“Sarah Houghton, a.k.a. the tech-savvy blogger Librarian in Black, who directs the San Rafael Public Library in California, told Reema that it will be 100 years before all libraries are paperless. But she added that 10 to 20 percent of libraries could go bookless in the next decade.”

“Lack of time and resources in general practice meant some patients were not properly informed about their conditions and treatment, he added, and libraries can fill the gap. ‘Libraries have always served that [educational] purpose for many people,’ he explained.”

  • How to save the Library – American Conservative (USA).  Ways inc,  (1) provide material/services local community wants (2) offer digital as well as print (3) function as a community-gathering place (4) never forget its primary role of providing books to the public.

“while increasing digital services provided will help, a library’s primary function and goal should always be to unite reader with book. It must always be a “print environment.”

  • Kansas City PL to Launch Software Lending Library Pilot – Digital Shift (USA). “Using $17,500 in funding raised by winning the Mozilla Ignite app innovation challenge, the Kansas City Public Library, MO (KCPL) developed its new Software Lending Library, a remote desktop system that will enable patrons to “check out” and use software applications such as Adobe Photoshop or Microsoft Excel on their home computers or laptops. KCPL Digital Branch Manager David LaCrone and his team proved the concept will work this spring; they plan to launch a pilot test within the next few weeks.”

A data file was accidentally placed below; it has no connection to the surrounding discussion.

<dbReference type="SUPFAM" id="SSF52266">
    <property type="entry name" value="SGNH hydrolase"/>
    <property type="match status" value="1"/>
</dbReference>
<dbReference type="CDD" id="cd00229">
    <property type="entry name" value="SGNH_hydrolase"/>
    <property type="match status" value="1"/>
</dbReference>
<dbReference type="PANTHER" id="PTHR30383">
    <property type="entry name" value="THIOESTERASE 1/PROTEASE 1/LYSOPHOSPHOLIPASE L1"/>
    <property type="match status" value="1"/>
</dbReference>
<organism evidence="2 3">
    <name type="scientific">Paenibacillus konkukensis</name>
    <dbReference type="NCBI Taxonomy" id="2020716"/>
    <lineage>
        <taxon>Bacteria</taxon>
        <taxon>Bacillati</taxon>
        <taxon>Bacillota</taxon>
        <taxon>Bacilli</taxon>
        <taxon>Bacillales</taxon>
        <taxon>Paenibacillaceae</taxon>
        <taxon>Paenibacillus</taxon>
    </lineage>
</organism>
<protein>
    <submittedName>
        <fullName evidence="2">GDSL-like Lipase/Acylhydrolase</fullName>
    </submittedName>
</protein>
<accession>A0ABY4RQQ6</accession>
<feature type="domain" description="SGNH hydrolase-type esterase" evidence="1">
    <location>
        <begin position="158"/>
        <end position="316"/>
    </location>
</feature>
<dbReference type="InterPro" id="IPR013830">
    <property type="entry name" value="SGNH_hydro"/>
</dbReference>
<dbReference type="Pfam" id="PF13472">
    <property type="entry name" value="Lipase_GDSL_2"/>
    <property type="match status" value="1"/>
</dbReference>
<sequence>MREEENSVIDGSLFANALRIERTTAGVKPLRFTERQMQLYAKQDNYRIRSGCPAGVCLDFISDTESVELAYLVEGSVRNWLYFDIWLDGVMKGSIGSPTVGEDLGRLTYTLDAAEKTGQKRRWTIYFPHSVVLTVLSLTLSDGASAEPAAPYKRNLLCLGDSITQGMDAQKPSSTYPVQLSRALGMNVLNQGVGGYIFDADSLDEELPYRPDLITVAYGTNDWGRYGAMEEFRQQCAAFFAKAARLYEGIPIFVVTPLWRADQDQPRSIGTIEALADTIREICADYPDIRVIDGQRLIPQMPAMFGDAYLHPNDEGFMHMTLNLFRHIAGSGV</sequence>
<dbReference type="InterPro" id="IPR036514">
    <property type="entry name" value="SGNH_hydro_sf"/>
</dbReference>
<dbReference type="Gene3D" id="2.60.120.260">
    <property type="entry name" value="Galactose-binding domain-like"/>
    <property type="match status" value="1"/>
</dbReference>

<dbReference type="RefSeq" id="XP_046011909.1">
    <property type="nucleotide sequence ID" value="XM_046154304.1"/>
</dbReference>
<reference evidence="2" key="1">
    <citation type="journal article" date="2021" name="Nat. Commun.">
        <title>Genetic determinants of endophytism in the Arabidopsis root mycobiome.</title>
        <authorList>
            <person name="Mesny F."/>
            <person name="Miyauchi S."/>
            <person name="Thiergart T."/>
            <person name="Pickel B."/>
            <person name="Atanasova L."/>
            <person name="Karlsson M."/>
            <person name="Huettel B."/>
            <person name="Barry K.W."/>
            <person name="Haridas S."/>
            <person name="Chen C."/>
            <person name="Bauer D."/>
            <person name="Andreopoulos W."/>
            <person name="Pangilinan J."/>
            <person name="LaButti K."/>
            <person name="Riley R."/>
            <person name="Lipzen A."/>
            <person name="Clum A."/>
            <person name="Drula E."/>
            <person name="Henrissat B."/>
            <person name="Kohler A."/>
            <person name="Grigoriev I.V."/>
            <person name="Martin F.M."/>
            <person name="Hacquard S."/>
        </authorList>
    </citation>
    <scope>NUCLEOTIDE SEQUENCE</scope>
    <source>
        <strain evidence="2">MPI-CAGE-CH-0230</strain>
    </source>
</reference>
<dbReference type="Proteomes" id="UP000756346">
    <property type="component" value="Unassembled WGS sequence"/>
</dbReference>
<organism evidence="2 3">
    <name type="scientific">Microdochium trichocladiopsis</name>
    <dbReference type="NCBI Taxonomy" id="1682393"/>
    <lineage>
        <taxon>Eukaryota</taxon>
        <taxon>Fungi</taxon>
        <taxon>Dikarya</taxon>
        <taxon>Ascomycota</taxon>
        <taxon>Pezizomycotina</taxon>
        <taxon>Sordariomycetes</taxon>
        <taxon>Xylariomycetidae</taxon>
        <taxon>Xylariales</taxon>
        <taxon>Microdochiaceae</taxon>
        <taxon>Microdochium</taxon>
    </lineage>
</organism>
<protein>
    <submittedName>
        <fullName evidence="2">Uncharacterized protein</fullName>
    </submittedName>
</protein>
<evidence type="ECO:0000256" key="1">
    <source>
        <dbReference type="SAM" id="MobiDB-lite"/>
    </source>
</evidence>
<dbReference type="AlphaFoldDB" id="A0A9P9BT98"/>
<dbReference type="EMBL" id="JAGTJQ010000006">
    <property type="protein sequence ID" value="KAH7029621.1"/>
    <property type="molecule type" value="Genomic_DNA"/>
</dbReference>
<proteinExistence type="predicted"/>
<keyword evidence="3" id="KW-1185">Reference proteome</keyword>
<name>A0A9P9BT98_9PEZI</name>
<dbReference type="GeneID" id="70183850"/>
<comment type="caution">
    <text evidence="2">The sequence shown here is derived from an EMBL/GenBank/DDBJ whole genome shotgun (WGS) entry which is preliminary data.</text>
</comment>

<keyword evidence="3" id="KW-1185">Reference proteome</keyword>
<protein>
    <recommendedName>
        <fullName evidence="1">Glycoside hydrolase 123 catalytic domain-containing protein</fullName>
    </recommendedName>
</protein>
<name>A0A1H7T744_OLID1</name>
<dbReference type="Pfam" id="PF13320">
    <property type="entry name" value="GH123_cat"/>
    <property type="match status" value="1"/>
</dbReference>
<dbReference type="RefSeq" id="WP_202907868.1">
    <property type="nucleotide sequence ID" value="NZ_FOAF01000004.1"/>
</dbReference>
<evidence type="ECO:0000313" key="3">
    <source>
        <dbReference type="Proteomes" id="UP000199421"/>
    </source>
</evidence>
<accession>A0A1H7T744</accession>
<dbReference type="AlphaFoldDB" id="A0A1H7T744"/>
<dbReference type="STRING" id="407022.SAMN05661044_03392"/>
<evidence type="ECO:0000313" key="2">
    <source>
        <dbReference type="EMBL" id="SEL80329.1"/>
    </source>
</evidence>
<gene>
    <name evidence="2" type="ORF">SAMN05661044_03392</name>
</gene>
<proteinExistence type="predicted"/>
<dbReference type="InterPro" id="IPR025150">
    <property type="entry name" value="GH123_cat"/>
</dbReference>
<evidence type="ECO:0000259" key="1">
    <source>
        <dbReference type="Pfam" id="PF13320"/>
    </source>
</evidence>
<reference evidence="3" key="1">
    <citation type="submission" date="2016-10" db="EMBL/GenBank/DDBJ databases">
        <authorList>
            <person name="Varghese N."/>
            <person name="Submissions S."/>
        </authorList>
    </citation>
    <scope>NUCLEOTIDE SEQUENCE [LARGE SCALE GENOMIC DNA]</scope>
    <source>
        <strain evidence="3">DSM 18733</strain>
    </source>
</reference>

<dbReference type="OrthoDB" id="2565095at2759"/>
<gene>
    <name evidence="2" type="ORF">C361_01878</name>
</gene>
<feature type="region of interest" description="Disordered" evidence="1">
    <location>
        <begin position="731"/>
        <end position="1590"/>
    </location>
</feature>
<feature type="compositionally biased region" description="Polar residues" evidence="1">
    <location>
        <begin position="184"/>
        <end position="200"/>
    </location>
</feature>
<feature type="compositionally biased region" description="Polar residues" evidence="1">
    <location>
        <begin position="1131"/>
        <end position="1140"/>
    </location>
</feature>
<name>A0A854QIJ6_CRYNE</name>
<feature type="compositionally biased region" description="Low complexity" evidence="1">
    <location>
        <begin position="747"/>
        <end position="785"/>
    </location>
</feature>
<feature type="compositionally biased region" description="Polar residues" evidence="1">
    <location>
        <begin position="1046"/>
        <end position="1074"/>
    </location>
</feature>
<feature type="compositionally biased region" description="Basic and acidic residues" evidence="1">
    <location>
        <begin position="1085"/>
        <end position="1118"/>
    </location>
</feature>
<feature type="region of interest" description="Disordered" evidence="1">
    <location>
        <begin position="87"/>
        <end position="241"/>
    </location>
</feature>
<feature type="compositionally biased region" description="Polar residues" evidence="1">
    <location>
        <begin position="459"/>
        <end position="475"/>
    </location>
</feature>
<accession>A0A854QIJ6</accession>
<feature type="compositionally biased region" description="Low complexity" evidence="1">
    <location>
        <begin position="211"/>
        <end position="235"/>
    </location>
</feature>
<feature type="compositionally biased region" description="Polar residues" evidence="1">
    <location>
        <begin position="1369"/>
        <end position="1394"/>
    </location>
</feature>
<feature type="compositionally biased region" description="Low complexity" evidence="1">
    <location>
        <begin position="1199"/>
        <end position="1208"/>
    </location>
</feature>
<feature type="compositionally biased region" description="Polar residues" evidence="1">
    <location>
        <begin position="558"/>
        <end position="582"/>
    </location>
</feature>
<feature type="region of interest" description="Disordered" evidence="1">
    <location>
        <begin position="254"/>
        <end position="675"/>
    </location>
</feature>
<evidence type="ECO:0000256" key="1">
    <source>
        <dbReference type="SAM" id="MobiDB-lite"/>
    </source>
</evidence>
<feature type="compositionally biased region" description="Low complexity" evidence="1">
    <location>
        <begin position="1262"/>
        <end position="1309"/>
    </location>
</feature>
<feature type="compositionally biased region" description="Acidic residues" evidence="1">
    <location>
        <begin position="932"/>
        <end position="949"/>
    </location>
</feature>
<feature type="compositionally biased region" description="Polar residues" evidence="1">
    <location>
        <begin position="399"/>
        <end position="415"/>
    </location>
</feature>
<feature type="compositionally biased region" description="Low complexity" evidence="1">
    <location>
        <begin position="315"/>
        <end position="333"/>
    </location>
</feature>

• Lawyer leaves Arlington library $800,000 gift – Washington Post (USA). “A retired federal government attorney,who died June 24, left Arlington County Library nearly $800,000, which county officials believe to be the largest single gift it’s ever received.”
  • Library as social space – Hindu (India). “Libraries everywhere are reinventing themselves as social spaces too, which seems to be doing the trick of getting more people to actually visit one. And this begins with attractive design and amenities.”

“Some like the Biblioteca de Santiago, Chile, go all out to reach out to the public. They have vending stations in the subway, Biblioboat — a library on boats; Bibliobike — a library on a bicycle, open-air market-lending points, plus there are no prohibition signs in the library — “Everything is possible in the Library,” reads its website.”